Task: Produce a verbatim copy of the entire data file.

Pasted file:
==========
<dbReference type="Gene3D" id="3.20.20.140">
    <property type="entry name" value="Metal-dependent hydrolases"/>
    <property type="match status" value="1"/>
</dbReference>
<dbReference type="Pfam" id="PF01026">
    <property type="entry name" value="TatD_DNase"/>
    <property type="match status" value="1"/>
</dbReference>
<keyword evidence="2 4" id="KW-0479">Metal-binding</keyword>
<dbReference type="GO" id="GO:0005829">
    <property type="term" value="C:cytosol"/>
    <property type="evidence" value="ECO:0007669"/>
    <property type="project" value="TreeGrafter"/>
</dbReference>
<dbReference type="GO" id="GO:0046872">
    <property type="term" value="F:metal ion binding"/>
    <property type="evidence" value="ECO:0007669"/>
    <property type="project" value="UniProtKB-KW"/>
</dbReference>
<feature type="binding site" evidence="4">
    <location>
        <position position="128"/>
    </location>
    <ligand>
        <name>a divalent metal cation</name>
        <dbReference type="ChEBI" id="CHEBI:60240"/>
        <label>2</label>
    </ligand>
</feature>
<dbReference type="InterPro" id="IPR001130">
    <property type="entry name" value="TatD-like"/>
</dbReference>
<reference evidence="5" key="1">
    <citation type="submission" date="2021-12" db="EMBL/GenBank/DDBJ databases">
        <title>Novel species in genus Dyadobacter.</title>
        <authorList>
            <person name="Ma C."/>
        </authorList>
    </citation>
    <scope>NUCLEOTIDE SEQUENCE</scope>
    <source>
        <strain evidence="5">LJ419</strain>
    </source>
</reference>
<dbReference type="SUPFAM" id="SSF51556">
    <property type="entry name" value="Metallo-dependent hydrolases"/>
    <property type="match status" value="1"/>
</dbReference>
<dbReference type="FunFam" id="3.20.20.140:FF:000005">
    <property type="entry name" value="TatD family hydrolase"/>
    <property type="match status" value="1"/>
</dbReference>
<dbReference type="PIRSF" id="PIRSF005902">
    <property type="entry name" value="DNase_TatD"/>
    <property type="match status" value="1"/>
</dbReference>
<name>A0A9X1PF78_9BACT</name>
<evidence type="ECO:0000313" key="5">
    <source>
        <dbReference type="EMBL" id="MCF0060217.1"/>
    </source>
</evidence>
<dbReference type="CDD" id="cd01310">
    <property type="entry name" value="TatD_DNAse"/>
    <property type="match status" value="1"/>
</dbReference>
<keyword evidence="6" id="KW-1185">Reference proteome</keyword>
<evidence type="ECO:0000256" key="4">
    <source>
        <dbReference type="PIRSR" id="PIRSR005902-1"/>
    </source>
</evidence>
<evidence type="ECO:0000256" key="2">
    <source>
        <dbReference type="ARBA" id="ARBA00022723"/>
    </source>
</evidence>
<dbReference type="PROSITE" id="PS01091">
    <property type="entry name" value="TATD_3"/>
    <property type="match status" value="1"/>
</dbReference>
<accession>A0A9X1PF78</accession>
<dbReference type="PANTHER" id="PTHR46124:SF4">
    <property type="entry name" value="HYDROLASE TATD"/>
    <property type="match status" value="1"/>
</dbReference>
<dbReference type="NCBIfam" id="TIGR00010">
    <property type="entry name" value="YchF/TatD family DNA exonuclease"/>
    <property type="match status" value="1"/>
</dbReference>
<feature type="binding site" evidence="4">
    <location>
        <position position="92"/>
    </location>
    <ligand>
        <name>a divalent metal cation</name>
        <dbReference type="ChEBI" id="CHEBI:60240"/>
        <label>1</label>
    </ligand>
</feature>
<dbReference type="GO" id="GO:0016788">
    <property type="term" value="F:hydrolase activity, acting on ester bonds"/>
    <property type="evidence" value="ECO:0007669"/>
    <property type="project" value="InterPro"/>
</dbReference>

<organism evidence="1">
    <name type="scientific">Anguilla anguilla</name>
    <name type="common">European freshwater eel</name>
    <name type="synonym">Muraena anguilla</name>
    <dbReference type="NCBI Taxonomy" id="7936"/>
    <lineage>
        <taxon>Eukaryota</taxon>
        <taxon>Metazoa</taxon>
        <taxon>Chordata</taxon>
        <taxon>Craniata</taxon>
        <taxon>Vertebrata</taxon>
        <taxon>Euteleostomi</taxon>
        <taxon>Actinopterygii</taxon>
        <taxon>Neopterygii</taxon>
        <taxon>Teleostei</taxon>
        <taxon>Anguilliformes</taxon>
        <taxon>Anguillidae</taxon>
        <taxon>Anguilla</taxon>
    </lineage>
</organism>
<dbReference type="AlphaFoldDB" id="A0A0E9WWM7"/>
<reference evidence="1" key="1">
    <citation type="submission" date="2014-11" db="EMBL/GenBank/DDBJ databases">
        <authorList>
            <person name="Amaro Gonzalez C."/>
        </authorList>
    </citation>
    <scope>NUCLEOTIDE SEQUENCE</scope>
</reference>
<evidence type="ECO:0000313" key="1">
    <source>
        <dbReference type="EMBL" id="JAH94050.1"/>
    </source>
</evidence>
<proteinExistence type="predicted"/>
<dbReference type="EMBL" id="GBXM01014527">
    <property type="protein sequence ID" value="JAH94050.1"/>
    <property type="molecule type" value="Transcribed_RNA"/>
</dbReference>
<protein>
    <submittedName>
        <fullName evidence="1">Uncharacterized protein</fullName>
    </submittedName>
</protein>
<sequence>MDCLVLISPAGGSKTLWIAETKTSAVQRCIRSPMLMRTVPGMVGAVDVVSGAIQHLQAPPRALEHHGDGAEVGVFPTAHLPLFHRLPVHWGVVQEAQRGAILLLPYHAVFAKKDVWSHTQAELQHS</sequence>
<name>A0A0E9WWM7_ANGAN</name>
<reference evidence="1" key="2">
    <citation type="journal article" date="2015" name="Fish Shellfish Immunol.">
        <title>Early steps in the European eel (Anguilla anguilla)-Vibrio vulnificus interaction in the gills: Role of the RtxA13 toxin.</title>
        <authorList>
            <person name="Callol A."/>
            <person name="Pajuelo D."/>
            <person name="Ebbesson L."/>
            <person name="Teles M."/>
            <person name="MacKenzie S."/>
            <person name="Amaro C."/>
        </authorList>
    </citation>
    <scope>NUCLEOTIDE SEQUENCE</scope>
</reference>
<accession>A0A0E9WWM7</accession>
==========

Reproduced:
<dbReference type="Gene3D" id="3.20.20.140">
    <property type="entry name" value="Metal-dependent hydrolases"/>
    <property type="match status" value="1"/>
</dbReference>
<dbReference type="Pfam" id="PF01026">
    <property type="entry name" value="TatD_DNase"/>
    <property type="match status" value="1"/>
</dbReference>
<keyword evidence="2 4" id="KW-0479">Metal-binding</keyword>
<dbReference type="GO" id="GO:0005829">
    <property type="term" value="C:cytosol"/>
    <property type="evidence" value="ECO:0007669"/>
    <property type="project" value="TreeGrafter"/>
</dbReference>
<dbReference type="GO" id="GO:0046872">
    <property type="term" value="F:metal ion binding"/>
    <property type="evidence" value="ECO:0007669"/>
    <property type="project" value="UniProtKB-KW"/>
</dbReference>
<feature type="binding site" evidence="4">
    <location>
        <position position="128"/>
    </location>
    <ligand>
        <name>a divalent metal cation</name>
        <dbReference type="ChEBI" id="CHEBI:60240"/>
        <label>2</label>
    </ligand>
</feature>
<dbReference type="InterPro" id="IPR001130">
    <property type="entry name" value="TatD-like"/>
</dbReference>
<reference evidence="5" key="1">
    <citation type="submission" date="2021-12" db="EMBL/GenBank/DDBJ databases">
        <title>Novel species in genus Dyadobacter.</title>
        <authorList>
            <person name="Ma C."/>
        </authorList>
    </citation>
    <scope>NUCLEOTIDE SEQUENCE</scope>
    <source>
        <strain evidence="5">LJ419</strain>
    </source>
</reference>
<dbReference type="SUPFAM" id="SSF51556">
    <property type="entry name" value="Metallo-dependent hydrolases"/>
    <property type="match status" value="1"/>
</dbReference>
<dbReference type="FunFam" id="3.20.20.140:FF:000005">
    <property type="entry name" value="TatD family hydrolase"/>
    <property type="match status" value="1"/>
</dbReference>
<dbReference type="PIRSF" id="PIRSF005902">
    <property type="entry name" value="DNase_TatD"/>
    <property type="match status" value="1"/>
</dbReference>
<name>A0A9X1PF78_9BACT</name>
<evidence type="ECO:0000313" key="5">
    <source>
        <dbReference type="EMBL" id="MCF0060217.1"/>
    </source>
</evidence>
<dbReference type="CDD" id="cd01310">
    <property type="entry name" value="TatD_DNAse"/>
    <property type="match status" value="1"/>
</dbReference>
<keyword evidence="6" id="KW-1185">Reference proteome</keyword>
<evidence type="ECO:0000256" key="4">
    <source>
        <dbReference type="PIRSR" id="PIRSR005902-1"/>
    </source>
</evidence>
<evidence type="ECO:0000256" key="2">
    <source>
        <dbReference type="ARBA" id="ARBA00022723"/>
    </source>
</evidence>
<dbReference type="PROSITE" id="PS01091">
    <property type="entry name" value="TATD_3"/>
    <property type="match status" value="1"/>
</dbReference>
<accession>A0A9X1PF78</accession>
<dbReference type="PANTHER" id="PTHR46124:SF4">
    <property type="entry name" value="HYDROLASE TATD"/>
    <property type="match status" value="1"/>
</dbReference>
<dbReference type="NCBIfam" id="TIGR00010">
    <property type="entry name" value="YchF/TatD family DNA exonuclease"/>
    <property type="match status" value="1"/>
</dbReference>
<feature type="binding site" evidence="4">
    <location>
        <position position="92"/>
    </location>
    <ligand>
        <name>a divalent metal cation</name>
        <dbReference type="ChEBI" id="CHEBI:60240"/>
        <label>1</label>
    </ligand>
</feature>
<dbReference type="GO" id="GO:0016788">
    <property type="term" value="F:hydrolase activity, acting on ester bonds"/>
    <property type="evidence" value="ECO:0007669"/>
    <property type="project" value="InterPro"/>
</dbReference>

<organism evidence="1">
    <name type="scientific">Anguilla anguilla</name>
    <name type="common">European freshwater eel</name>
    <name type="synonym">Muraena anguilla</name>
    <dbReference type="NCBI Taxonomy" id="7936"/>
    <lineage>
        <taxon>Eukaryota</taxon>
        <taxon>Metazoa</taxon>
        <taxon>Chordata</taxon>
        <taxon>Craniata</taxon>
        <taxon>Vertebrata</taxon>
        <taxon>Euteleostomi</taxon>
        <taxon>Actinopterygii</taxon>
        <taxon>Neopterygii</taxon>
        <taxon>Teleostei</taxon>
        <taxon>Anguilliformes</taxon>
        <taxon>Anguillidae</taxon>
        <taxon>Anguilla</taxon>
    </lineage>
</organism>
<dbReference type="AlphaFoldDB" id="A0A0E9WWM7"/>
<reference evidence="1" key="1">
    <citation type="submission" date="2014-11" db="EMBL/GenBank/DDBJ databases">
        <authorList>
            <person name="Amaro Gonzalez C."/>
        </authorList>
    </citation>
    <scope>NUCLEOTIDE SEQUENCE</scope>
</reference>
<evidence type="ECO:0000313" key="1">
    <source>
        <dbReference type="EMBL" id="JAH94050.1"/>
    </source>
</evidence>
<proteinExistence type="predicted"/>
<dbReference type="EMBL" id="GBXM01014527">
    <property type="protein sequence ID" value="JAH94050.1"/>
    <property type="molecule type" value="Transcribed_RNA"/>
</dbReference>
<protein>
    <submittedName>
        <fullName evidence="1">Uncharacterized protein</fullName>
    </submittedName>
</protein>
<sequence>MDCLVLISPAGGSKTLWIAETKTSAVQRCIRSPMLMRTVPGMVGAVDVVSGAIQHLQAPPRALEHHGDGAEVGVFPTAHLPLFHRLPVHWGVVQEAQRGAILLLPYHAVFAKKDVWSHTQAELQHS</sequence>
<name>A0A0E9WWM7_ANGAN</name>
<reference evidence="1" key="2">
    <citation type="journal article" date="2015" name="Fish Shellfish Immunol.">
        <title>Early steps in the European eel (Anguilla anguilla)-Vibrio vulnificus interaction in the gills: Role of the RtxA13 toxin.</title>
        <authorList>
            <person name="Callol A."/>
            <person name="Pajuelo D."/>
            <person name="Ebbesson L."/>
            <person name="Teles M."/>
            <person name="MacKenzie S."/>
            <person name="Amaro C."/>
        </authorList>
    </citation>
    <scope>NUCLEOTIDE SEQUENCE</scope>
</reference>
<accession>A0A0E9WWM7</accession>